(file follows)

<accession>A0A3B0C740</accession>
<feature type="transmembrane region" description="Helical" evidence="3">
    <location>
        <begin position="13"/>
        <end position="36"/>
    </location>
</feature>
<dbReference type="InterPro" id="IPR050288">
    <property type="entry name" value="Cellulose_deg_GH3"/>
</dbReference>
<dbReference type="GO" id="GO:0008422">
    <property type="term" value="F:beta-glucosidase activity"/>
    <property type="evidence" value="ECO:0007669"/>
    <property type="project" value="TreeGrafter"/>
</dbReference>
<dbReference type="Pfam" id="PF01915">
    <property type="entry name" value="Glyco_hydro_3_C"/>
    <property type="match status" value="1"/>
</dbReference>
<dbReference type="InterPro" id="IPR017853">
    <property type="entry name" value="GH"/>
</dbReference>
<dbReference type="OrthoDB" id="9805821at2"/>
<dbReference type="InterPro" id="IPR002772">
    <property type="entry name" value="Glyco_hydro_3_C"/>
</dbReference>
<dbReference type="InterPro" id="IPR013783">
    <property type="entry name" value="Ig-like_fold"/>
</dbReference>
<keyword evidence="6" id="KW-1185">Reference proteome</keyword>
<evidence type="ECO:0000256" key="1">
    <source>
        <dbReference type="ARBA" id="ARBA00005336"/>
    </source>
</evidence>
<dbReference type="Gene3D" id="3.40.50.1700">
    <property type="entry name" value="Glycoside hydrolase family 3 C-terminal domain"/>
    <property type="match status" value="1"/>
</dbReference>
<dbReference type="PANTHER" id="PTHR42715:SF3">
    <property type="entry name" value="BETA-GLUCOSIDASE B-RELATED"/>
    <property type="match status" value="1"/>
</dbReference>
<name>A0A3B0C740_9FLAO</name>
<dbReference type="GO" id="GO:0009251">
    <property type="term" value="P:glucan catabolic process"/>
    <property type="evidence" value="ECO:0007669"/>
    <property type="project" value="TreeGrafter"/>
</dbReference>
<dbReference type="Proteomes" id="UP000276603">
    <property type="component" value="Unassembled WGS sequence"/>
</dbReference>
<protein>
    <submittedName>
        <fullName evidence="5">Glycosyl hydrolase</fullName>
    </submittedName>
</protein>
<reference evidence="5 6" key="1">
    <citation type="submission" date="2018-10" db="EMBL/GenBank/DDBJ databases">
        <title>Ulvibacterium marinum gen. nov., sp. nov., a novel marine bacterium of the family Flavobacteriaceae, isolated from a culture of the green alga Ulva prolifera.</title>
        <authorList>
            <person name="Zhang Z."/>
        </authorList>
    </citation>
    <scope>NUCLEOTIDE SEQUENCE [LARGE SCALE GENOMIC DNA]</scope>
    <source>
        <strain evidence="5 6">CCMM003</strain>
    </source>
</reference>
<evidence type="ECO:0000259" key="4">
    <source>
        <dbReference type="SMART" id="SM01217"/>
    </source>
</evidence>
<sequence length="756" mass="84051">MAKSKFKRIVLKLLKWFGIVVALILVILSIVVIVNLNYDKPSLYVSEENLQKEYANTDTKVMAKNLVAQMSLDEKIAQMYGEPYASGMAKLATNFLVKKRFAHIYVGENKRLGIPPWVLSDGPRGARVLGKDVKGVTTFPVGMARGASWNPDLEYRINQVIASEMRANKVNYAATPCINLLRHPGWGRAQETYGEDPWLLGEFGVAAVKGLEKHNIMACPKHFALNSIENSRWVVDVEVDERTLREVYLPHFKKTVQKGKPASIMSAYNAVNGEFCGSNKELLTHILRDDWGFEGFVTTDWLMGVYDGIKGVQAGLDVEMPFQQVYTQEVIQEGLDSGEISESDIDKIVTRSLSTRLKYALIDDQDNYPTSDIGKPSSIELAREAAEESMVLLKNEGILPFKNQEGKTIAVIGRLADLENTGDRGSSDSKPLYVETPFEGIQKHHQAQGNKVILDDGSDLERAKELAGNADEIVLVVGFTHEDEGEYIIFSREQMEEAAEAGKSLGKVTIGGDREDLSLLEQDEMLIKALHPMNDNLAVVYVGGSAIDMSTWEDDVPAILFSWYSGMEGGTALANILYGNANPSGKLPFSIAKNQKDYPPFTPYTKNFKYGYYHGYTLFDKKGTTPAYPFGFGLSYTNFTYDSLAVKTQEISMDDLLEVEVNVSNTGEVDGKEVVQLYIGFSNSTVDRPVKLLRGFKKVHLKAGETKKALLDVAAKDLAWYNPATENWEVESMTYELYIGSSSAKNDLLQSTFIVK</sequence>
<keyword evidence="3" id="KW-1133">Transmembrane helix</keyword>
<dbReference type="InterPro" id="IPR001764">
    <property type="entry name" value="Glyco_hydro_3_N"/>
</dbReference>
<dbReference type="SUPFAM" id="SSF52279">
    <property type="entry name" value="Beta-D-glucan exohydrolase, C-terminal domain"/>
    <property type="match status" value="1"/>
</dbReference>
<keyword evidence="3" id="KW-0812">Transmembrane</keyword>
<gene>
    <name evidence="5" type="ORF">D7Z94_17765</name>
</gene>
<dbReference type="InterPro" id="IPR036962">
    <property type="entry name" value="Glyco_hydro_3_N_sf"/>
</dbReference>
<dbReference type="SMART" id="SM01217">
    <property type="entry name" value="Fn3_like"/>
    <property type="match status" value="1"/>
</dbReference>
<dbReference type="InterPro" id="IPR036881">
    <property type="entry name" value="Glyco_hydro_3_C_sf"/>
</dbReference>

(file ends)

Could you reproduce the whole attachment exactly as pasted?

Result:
<accession>A0A3B0C740</accession>
<feature type="transmembrane region" description="Helical" evidence="3">
    <location>
        <begin position="13"/>
        <end position="36"/>
    </location>
</feature>
<dbReference type="InterPro" id="IPR050288">
    <property type="entry name" value="Cellulose_deg_GH3"/>
</dbReference>
<dbReference type="GO" id="GO:0008422">
    <property type="term" value="F:beta-glucosidase activity"/>
    <property type="evidence" value="ECO:0007669"/>
    <property type="project" value="TreeGrafter"/>
</dbReference>
<dbReference type="Pfam" id="PF01915">
    <property type="entry name" value="Glyco_hydro_3_C"/>
    <property type="match status" value="1"/>
</dbReference>
<dbReference type="InterPro" id="IPR017853">
    <property type="entry name" value="GH"/>
</dbReference>
<dbReference type="OrthoDB" id="9805821at2"/>
<dbReference type="InterPro" id="IPR002772">
    <property type="entry name" value="Glyco_hydro_3_C"/>
</dbReference>
<dbReference type="InterPro" id="IPR013783">
    <property type="entry name" value="Ig-like_fold"/>
</dbReference>
<keyword evidence="6" id="KW-1185">Reference proteome</keyword>
<evidence type="ECO:0000256" key="1">
    <source>
        <dbReference type="ARBA" id="ARBA00005336"/>
    </source>
</evidence>
<dbReference type="Gene3D" id="3.40.50.1700">
    <property type="entry name" value="Glycoside hydrolase family 3 C-terminal domain"/>
    <property type="match status" value="1"/>
</dbReference>
<dbReference type="PANTHER" id="PTHR42715:SF3">
    <property type="entry name" value="BETA-GLUCOSIDASE B-RELATED"/>
    <property type="match status" value="1"/>
</dbReference>
<name>A0A3B0C740_9FLAO</name>
<dbReference type="GO" id="GO:0009251">
    <property type="term" value="P:glucan catabolic process"/>
    <property type="evidence" value="ECO:0007669"/>
    <property type="project" value="TreeGrafter"/>
</dbReference>
<dbReference type="Proteomes" id="UP000276603">
    <property type="component" value="Unassembled WGS sequence"/>
</dbReference>
<protein>
    <submittedName>
        <fullName evidence="5">Glycosyl hydrolase</fullName>
    </submittedName>
</protein>
<reference evidence="5 6" key="1">
    <citation type="submission" date="2018-10" db="EMBL/GenBank/DDBJ databases">
        <title>Ulvibacterium marinum gen. nov., sp. nov., a novel marine bacterium of the family Flavobacteriaceae, isolated from a culture of the green alga Ulva prolifera.</title>
        <authorList>
            <person name="Zhang Z."/>
        </authorList>
    </citation>
    <scope>NUCLEOTIDE SEQUENCE [LARGE SCALE GENOMIC DNA]</scope>
    <source>
        <strain evidence="5 6">CCMM003</strain>
    </source>
</reference>
<evidence type="ECO:0000259" key="4">
    <source>
        <dbReference type="SMART" id="SM01217"/>
    </source>
</evidence>
<sequence length="756" mass="84051">MAKSKFKRIVLKLLKWFGIVVALILVILSIVVIVNLNYDKPSLYVSEENLQKEYANTDTKVMAKNLVAQMSLDEKIAQMYGEPYASGMAKLATNFLVKKRFAHIYVGENKRLGIPPWVLSDGPRGARVLGKDVKGVTTFPVGMARGASWNPDLEYRINQVIASEMRANKVNYAATPCINLLRHPGWGRAQETYGEDPWLLGEFGVAAVKGLEKHNIMACPKHFALNSIENSRWVVDVEVDERTLREVYLPHFKKTVQKGKPASIMSAYNAVNGEFCGSNKELLTHILRDDWGFEGFVTTDWLMGVYDGIKGVQAGLDVEMPFQQVYTQEVIQEGLDSGEISESDIDKIVTRSLSTRLKYALIDDQDNYPTSDIGKPSSIELAREAAEESMVLLKNEGILPFKNQEGKTIAVIGRLADLENTGDRGSSDSKPLYVETPFEGIQKHHQAQGNKVILDDGSDLERAKELAGNADEIVLVVGFTHEDEGEYIIFSREQMEEAAEAGKSLGKVTIGGDREDLSLLEQDEMLIKALHPMNDNLAVVYVGGSAIDMSTWEDDVPAILFSWYSGMEGGTALANILYGNANPSGKLPFSIAKNQKDYPPFTPYTKNFKYGYYHGYTLFDKKGTTPAYPFGFGLSYTNFTYDSLAVKTQEISMDDLLEVEVNVSNTGEVDGKEVVQLYIGFSNSTVDRPVKLLRGFKKVHLKAGETKKALLDVAAKDLAWYNPATENWEVESMTYELYIGSSSAKNDLLQSTFIVK</sequence>
<keyword evidence="3" id="KW-1133">Transmembrane helix</keyword>
<dbReference type="InterPro" id="IPR001764">
    <property type="entry name" value="Glyco_hydro_3_N"/>
</dbReference>
<dbReference type="SUPFAM" id="SSF52279">
    <property type="entry name" value="Beta-D-glucan exohydrolase, C-terminal domain"/>
    <property type="match status" value="1"/>
</dbReference>
<keyword evidence="3" id="KW-0812">Transmembrane</keyword>
<gene>
    <name evidence="5" type="ORF">D7Z94_17765</name>
</gene>
<dbReference type="InterPro" id="IPR036962">
    <property type="entry name" value="Glyco_hydro_3_N_sf"/>
</dbReference>
<dbReference type="SMART" id="SM01217">
    <property type="entry name" value="Fn3_like"/>
    <property type="match status" value="1"/>
</dbReference>
<dbReference type="InterPro" id="IPR036881">
    <property type="entry name" value="Glyco_hydro_3_C_sf"/>
</dbReference>